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Government publishes guidelines to healthy eating

Hold your cookies. According to the “2015- 2020 Dietary Guidelines for Americans,” published Jan. 8. by the U.S. Department of Agriculture and the U.S. Department of Health & Human Services, Americans’ eating habits and diets need improvement. In other words, we eat more of what we should eat less of, such as sugar and salt, and we eat too little of what we should eat more of, such as grains and vegetables.
The “Dietary Guidelines for Americans” is published every five years with the intention to promote overall health and prevention of chronic diseases by breaking it down into clear numbers and recommendations for what a healthy diet should look like.
Some of the key recommendations included the consumption of less than 10 percent of calories per day from added sugar, less than 10 percent of calories per day from saturated fats and less than 2,300 milligrams per day of sodium.
Let me put into perspective for you how much of those ingredients we as Americans consume on average as opposed to those recommendations.
Less than 10 percent of all daily calories should be added sugar; however, at all age groups, regardless of gender or race, the average consumption is at 13 percent and above. We consume 78 percent of the added sugar from sodas and snacks and sweets. The rest of the sugar comes from salad dressings, condiments, fruits, grains, mixed dishes and dairy.
Our other enemy, sodium, might seem harder to avoid because it’s in almost everything we eat — unless you use sodium- free seasonings, which are largely available and taste good, too — yet we should keep it under 2,300 milligrams (0.08 ounce) per day, as opposed to the 3,440 milligram (0.121 ounce) daily average.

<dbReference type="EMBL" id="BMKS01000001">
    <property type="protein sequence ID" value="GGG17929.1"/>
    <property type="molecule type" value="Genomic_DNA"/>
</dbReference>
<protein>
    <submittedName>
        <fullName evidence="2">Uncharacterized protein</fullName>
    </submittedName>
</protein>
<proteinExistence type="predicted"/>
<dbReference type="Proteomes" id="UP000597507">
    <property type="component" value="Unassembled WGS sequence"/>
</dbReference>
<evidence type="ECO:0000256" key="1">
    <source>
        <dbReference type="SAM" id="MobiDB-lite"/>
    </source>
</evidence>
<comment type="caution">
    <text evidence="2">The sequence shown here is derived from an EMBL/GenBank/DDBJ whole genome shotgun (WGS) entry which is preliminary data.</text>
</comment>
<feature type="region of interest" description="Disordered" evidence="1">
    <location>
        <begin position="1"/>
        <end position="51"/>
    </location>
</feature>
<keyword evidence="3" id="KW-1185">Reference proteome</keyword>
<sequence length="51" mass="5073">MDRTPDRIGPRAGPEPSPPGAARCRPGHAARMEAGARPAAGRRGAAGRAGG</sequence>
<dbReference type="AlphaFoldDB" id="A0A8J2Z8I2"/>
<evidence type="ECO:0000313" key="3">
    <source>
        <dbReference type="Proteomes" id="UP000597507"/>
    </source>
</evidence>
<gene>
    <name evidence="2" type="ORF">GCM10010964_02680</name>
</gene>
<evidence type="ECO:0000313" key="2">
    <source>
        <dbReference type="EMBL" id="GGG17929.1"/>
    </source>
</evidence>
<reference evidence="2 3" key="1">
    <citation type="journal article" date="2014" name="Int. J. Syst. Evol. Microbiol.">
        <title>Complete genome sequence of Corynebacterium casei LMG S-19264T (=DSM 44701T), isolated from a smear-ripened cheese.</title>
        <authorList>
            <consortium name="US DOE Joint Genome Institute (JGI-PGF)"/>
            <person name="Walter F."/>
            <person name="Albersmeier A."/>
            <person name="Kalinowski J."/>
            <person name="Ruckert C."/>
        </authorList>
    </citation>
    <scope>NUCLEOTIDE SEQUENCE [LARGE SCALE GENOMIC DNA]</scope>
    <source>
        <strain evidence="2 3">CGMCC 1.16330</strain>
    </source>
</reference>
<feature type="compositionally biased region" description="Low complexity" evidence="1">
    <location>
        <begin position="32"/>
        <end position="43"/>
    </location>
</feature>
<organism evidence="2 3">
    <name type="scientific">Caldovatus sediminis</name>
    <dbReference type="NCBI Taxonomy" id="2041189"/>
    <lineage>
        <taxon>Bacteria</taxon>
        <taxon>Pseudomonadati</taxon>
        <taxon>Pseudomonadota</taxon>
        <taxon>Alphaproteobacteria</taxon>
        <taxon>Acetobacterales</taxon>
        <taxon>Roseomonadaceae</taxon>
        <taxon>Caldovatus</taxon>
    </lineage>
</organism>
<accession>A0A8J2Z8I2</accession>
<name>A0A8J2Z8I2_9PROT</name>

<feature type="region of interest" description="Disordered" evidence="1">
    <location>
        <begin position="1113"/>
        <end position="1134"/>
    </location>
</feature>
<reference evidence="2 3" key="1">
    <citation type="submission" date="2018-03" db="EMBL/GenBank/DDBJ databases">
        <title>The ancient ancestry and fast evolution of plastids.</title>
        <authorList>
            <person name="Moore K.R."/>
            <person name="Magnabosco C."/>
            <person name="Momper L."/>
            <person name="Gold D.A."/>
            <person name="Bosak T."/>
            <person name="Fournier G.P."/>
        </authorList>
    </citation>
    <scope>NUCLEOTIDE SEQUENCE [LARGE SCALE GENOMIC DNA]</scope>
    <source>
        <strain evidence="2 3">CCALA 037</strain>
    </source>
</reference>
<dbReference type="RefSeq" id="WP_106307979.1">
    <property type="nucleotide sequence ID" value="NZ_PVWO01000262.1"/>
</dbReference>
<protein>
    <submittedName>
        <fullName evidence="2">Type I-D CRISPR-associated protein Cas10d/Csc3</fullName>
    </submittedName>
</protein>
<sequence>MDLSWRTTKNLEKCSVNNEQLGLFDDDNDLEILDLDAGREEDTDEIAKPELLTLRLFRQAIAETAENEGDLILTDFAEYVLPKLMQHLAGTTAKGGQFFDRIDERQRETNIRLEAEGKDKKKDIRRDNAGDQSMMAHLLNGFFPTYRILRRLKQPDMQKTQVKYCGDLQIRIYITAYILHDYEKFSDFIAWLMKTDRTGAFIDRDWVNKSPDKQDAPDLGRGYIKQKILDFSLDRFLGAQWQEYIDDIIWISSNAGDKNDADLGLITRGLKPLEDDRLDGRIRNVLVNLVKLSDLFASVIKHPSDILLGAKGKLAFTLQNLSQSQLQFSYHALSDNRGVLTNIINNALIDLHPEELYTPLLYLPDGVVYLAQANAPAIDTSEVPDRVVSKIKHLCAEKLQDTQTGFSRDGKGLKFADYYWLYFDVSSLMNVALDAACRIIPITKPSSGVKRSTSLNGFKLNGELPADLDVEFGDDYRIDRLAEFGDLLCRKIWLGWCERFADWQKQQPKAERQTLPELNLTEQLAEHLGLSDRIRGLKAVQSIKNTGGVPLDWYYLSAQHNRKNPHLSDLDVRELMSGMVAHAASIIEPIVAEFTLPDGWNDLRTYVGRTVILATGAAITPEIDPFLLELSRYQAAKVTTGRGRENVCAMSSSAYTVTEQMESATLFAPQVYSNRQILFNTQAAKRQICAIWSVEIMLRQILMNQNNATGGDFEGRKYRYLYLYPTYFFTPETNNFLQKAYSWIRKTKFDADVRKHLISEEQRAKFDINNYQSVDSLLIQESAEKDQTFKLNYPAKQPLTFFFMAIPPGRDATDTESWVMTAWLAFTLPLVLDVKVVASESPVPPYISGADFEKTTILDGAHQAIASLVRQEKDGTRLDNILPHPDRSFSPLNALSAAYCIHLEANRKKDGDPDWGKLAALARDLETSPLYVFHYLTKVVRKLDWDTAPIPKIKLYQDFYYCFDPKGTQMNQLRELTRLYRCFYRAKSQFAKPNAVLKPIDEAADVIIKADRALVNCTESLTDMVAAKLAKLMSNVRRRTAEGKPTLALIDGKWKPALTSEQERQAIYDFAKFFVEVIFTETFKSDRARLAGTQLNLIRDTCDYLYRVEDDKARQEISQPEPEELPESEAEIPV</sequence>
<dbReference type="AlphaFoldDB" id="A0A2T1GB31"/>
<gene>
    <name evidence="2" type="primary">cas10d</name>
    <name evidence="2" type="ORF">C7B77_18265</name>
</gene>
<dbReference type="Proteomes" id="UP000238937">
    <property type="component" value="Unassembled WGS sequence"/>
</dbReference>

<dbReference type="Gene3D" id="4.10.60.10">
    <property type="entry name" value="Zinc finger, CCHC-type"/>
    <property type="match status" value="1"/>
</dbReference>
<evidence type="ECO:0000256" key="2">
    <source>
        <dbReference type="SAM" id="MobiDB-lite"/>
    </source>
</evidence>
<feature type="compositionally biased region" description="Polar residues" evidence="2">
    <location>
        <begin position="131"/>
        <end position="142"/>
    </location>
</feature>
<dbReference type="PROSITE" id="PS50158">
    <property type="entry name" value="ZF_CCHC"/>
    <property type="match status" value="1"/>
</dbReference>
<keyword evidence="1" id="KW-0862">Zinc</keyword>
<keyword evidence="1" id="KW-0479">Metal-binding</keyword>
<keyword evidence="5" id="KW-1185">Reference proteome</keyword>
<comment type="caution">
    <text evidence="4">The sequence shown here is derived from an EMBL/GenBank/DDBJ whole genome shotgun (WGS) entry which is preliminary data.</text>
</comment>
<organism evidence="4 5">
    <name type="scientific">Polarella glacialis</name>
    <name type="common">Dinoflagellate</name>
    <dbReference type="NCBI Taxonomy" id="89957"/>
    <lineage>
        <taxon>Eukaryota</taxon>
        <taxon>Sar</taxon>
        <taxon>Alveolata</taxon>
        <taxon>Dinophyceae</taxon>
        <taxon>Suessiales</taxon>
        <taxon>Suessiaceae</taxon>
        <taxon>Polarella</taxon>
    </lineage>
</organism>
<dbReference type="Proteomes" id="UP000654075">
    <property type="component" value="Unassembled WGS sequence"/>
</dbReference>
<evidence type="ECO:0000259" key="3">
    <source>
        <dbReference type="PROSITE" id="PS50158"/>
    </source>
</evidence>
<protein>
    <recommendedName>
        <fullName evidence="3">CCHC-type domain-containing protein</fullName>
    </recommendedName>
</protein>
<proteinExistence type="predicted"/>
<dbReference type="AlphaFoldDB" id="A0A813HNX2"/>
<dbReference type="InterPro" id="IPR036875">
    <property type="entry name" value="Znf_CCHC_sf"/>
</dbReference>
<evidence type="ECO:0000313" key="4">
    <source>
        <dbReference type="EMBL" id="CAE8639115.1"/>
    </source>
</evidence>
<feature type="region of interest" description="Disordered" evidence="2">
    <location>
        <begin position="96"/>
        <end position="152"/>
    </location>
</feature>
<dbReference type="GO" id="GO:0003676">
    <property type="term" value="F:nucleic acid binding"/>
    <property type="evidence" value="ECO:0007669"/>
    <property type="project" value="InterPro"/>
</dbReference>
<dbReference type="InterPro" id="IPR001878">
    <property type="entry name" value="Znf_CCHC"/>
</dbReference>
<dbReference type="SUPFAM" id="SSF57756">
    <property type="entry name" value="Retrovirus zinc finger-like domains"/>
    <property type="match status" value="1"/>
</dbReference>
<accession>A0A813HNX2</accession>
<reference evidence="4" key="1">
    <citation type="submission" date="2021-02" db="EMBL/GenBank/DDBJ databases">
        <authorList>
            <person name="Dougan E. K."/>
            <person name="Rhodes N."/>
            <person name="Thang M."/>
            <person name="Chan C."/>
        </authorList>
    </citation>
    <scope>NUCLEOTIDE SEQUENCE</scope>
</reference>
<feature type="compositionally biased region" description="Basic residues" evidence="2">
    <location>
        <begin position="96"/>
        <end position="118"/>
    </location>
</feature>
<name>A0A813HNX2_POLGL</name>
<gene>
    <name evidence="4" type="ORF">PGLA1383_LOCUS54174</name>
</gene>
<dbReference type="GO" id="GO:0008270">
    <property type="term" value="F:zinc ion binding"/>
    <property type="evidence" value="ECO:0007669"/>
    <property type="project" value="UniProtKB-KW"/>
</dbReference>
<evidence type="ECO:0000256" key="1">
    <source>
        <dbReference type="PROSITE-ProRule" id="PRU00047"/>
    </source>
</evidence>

On the other hand, according to the guidelines, we should pack our fridge with a variety of vegetables from all of the subgroups, including dark green, red and orange, starchy and legumes (beans and peas).

As of today, the average intake doesn’t reach the recommended amount.
When it comes to fruits, especially whole fruits, we are doing great and meet the recommended amount up until the age of eight — probably about the age when you think you’re smarter than mom and leave that apple behind — but after that, the average won’t climb to even the bottom number of recommended, which is 1.5 cup or equivalent a day.

Other food groups we should include more consciously in our diet to avoid chronic and preventable diseases are grains, at least half of which are whole grains, fat-free or low-fat dairy, including milk, yogurt, cheese and/or fortified soy beverages and a variety of protein foods, including seafood, lean meats and poultry, eggs, legumes and nuts, seeds and soy products.

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We also must pay attention to having more oils as opposed to solid fats (saturated and trans fats) in our diet.
Before we forget, many of you might wonder about alcohol. It’s OK, with moderation: up to one drink per day for women and up to two drinks per day for men.
All of the above mentioned guidelines are based on the most current scientific evidences and are put together by an Advisory Committee of prestigious researchers in the fields of nutrition, health and medicine.
A couple diets that incorporate the recommended proportions of each component are the healthy Mediterranean- style eating pattern and the healthy vegetarian eating pattern. Needless to say, although healthy living depends 80 percent on diet, we need to fill that 20 percent with physical activity to maintain a strong and healthy muscle and bone structure.

Applying these guidelines into our diet is the first step toward lowering the number of Americans — 117 million — who are diagnosed with some type of chronic disease, such as high blood pressure, type 2 diabetes, some cancers, cardiovascular disease and poor bone health. This dietary shift will also lower your chance of becoming one in 117 million.

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